Who should replace Thuli Madonsela?
When Thuli Madonsela’s name was put forward for the job of Public Protector, not a single member of Parliament voted against her. As a card-carrying ANC member who had helped draft the Constitution, she was considered a safe bet. But since her appointment, she has tackled a number of highprofile figures, including Economic Freedom Fighters leader Julius Malema, SABC chief operating officer Hlaudi Motsoeneng and, of course, President Jacob Zuma himself.
Madonsela’s term of office comes to an end on October 19. She cannot serve a second term and a new Public Protector has to be selected.
Speaking about her potential replacement last week, Madonsela suggested someone with a strong legal background.
“I would say please employ a professional and, preferably, a lawyer. I know the [Public Protector] Act allows you not to have a lawyer … But I still think if you are not a lawyer, you would then be a prisoner to your staff. You would just sign because some of the legal issues would be difficult for you,” she said.
“It should be a person who has a track record of advancing administrative justice … somebody who sees it as a calling just to help out, to deepen democracy, who cares about the Constitution and who has demonstrated that record. A person who is also compassionate. A kind of lawyer who really cares about justice. And someone who likes the truth and has integrity.”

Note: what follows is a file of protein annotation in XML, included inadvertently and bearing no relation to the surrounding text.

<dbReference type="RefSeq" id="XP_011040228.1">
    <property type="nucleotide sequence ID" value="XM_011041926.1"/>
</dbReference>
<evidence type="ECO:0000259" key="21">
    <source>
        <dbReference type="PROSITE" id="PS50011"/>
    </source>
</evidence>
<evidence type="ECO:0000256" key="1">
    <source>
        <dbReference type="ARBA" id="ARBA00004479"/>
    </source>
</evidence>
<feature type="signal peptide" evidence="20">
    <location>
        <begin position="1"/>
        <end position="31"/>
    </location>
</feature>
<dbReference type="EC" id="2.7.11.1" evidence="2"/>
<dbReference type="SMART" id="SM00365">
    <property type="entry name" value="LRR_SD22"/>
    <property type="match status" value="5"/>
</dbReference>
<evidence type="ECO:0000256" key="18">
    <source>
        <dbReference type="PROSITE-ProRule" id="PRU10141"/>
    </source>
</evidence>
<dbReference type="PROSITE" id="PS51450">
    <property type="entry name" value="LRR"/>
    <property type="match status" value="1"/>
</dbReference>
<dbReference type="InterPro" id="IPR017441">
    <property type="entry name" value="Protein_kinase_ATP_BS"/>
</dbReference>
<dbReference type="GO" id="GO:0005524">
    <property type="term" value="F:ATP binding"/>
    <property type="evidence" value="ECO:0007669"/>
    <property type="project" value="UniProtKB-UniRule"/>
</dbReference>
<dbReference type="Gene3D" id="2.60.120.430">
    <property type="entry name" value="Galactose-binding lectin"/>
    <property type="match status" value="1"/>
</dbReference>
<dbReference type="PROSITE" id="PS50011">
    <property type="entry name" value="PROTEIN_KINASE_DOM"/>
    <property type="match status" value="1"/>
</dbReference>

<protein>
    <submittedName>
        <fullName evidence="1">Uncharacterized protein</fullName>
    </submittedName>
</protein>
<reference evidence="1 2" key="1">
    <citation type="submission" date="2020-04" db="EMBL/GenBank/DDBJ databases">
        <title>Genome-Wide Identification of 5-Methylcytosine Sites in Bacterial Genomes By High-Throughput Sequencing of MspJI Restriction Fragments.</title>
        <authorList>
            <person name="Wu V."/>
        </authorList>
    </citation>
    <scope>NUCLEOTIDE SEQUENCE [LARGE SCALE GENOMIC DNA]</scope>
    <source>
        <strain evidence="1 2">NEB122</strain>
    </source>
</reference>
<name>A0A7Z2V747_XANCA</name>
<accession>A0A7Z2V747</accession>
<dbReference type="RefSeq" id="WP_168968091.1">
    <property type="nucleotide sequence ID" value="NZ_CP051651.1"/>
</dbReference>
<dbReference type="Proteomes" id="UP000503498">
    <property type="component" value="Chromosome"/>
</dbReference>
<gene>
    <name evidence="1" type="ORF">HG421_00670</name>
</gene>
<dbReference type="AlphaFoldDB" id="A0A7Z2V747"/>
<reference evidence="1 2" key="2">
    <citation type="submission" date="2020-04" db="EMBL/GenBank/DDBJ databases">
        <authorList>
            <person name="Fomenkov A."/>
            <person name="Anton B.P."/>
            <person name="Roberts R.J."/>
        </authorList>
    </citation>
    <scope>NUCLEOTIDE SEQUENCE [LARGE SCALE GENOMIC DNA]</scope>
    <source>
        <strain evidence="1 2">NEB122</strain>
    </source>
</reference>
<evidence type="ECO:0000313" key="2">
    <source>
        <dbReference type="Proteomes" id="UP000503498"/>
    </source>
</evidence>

By law, there are certain minimum requirements the new Public Protector must meet ( see box), but considering the politically fraught environment the new Public Protector will be stepping into, whoever gets the job will need more than just academic qualifications.
This week, as part of Corruption Watch’s Bua Mzansi campaign to get the public involved in choosing Madonsela’s successor, the organisation released the results of an in-depth survey of 83 members of the Public Protector’s staff, in which it asked them what their new boss should be like.
Most of them agreed with Madonsela that the incumbent should have a strong legal background.
When asked what the most important qualification for the new Public Protector was, staff overwhelmingly said their first choice would be a high court judge (47.46%), while the majority (69.49%) said a member of Parliament would be the least desirable candidate.
Asked which qualities were most important, 82.46% of Madonsela’s staff said integrity, followed by accountability (64.91%) and transparency (54.39%).
Based on the survey, staff don’t want to see a tame Public Protector, with patriotism (3.51%) and humility (7.02%) both ranked as the least important.
While Madonsela has had to face claims that she was a “CIA spy”, her staff think their new boss should not spend too much time fretting over his or her public image.
Asked what the burning issues would be, staff said “preserving the independence of the Public Protector’s office” and “building capacity of staff members to ensure rigorous and independent findings” were most important (66.67% and 64.91%, respectively), while “managing the public reputation of the Public Protector’s office” was only a minor concern (8.77%).
Next week, Corruption Watch will be sending a similar survey to MPs to complete.
Corruption Watch launched its Bua Mzansi campaign this month